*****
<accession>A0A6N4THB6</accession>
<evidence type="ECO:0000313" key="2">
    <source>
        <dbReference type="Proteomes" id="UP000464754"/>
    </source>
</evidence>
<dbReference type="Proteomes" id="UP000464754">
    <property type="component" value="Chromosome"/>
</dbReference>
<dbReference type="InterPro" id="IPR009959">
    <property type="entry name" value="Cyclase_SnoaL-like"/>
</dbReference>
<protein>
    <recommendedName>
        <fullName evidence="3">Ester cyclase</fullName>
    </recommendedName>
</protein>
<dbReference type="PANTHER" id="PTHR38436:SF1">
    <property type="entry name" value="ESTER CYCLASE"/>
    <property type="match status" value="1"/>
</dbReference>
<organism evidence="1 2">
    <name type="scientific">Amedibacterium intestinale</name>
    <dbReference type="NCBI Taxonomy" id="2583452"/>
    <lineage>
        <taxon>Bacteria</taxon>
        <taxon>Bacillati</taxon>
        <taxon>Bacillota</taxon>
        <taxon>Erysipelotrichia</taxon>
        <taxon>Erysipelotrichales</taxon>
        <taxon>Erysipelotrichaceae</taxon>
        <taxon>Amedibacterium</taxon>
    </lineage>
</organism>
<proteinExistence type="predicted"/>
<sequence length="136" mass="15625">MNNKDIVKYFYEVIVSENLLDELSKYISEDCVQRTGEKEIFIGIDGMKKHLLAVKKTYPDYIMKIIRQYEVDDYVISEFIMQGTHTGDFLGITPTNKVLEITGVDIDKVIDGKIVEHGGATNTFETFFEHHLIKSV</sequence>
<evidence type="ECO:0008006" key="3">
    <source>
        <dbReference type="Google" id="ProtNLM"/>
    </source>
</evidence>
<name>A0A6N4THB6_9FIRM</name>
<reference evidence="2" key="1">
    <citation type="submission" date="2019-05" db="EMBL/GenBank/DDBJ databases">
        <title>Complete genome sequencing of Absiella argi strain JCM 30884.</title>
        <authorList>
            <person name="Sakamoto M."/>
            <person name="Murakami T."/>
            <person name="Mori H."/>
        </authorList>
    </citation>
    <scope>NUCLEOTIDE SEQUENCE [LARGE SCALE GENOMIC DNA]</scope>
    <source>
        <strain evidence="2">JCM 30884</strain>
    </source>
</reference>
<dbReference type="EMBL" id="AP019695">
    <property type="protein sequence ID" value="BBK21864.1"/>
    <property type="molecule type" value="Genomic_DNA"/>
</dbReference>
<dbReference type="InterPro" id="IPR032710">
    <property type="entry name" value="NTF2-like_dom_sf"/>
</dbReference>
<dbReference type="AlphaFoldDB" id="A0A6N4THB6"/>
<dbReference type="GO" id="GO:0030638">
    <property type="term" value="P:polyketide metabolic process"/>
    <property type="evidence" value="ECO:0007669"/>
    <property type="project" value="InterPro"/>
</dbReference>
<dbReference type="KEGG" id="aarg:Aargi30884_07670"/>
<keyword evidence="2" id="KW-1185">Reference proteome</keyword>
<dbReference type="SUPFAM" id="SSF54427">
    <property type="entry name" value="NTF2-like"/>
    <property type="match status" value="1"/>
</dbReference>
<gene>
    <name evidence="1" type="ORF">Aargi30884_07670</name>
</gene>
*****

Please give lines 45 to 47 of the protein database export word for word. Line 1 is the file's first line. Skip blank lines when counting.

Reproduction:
        <title>Complete genome sequencing of Absiella argi strain JCM 30884.</title>
        <authorList>
            <person name="Sakamoto M."/>